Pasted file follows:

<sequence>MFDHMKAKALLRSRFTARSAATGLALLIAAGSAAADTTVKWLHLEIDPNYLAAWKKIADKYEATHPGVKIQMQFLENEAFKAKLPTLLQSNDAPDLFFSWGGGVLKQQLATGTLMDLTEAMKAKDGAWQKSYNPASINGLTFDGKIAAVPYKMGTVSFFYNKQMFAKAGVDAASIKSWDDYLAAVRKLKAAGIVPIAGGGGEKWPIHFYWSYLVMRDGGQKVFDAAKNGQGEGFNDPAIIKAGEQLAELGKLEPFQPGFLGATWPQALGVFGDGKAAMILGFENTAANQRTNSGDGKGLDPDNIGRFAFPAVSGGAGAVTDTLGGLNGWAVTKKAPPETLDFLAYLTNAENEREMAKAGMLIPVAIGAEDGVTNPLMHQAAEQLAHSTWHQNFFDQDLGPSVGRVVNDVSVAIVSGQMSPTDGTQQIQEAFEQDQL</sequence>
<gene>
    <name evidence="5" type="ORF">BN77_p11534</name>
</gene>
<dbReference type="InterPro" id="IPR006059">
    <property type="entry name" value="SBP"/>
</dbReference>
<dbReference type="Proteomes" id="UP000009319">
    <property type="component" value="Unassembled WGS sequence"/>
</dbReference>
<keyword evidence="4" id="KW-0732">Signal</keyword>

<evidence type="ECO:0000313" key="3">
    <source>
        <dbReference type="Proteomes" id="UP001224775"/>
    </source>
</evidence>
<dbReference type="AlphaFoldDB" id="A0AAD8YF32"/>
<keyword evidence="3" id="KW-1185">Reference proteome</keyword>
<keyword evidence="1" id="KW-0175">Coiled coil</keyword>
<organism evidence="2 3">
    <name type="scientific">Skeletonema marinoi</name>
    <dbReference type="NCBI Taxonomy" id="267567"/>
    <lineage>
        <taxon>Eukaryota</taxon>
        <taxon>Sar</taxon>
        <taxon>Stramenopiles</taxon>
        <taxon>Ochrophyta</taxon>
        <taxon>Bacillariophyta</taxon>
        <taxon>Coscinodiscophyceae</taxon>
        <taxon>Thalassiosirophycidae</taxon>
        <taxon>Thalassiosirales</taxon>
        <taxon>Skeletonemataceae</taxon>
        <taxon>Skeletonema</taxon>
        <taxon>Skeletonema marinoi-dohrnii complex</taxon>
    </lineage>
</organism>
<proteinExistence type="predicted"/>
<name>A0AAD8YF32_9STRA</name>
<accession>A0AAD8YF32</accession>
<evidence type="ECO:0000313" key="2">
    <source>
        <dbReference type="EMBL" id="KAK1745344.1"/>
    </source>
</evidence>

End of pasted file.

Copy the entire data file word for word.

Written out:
<sequence>MFDHMKAKALLRSRFTARSAATGLALLIAAGSAAADTTVKWLHLEIDPNYLAAWKKIADKYEATHPGVKIQMQFLENEAFKAKLPTLLQSNDAPDLFFSWGGGVLKQQLATGTLMDLTEAMKAKDGAWQKSYNPASINGLTFDGKIAAVPYKMGTVSFFYNKQMFAKAGVDAASIKSWDDYLAAVRKLKAAGIVPIAGGGGEKWPIHFYWSYLVMRDGGQKVFDAAKNGQGEGFNDPAIIKAGEQLAELGKLEPFQPGFLGATWPQALGVFGDGKAAMILGFENTAANQRTNSGDGKGLDPDNIGRFAFPAVSGGAGAVTDTLGGLNGWAVTKKAPPETLDFLAYLTNAENEREMAKAGMLIPVAIGAEDGVTNPLMHQAAEQLAHSTWHQNFFDQDLGPSVGRVVNDVSVAIVSGQMSPTDGTQQIQEAFEQDQL</sequence>
<gene>
    <name evidence="5" type="ORF">BN77_p11534</name>
</gene>
<dbReference type="InterPro" id="IPR006059">
    <property type="entry name" value="SBP"/>
</dbReference>
<dbReference type="Proteomes" id="UP000009319">
    <property type="component" value="Unassembled WGS sequence"/>
</dbReference>
<keyword evidence="4" id="KW-0732">Signal</keyword>

<evidence type="ECO:0000313" key="3">
    <source>
        <dbReference type="Proteomes" id="UP001224775"/>
    </source>
</evidence>
<dbReference type="AlphaFoldDB" id="A0AAD8YF32"/>
<keyword evidence="3" id="KW-1185">Reference proteome</keyword>
<keyword evidence="1" id="KW-0175">Coiled coil</keyword>
<organism evidence="2 3">
    <name type="scientific">Skeletonema marinoi</name>
    <dbReference type="NCBI Taxonomy" id="267567"/>
    <lineage>
        <taxon>Eukaryota</taxon>
        <taxon>Sar</taxon>
        <taxon>Stramenopiles</taxon>
        <taxon>Ochrophyta</taxon>
        <taxon>Bacillariophyta</taxon>
        <taxon>Coscinodiscophyceae</taxon>
        <taxon>Thalassiosirophycidae</taxon>
        <taxon>Thalassiosirales</taxon>
        <taxon>Skeletonemataceae</taxon>
        <taxon>Skeletonema</taxon>
        <taxon>Skeletonema marinoi-dohrnii complex</taxon>
    </lineage>
</organism>
<proteinExistence type="predicted"/>
<name>A0AAD8YF32_9STRA</name>
<accession>A0AAD8YF32</accession>
<evidence type="ECO:0000313" key="2">
    <source>
        <dbReference type="EMBL" id="KAK1745344.1"/>
    </source>
</evidence>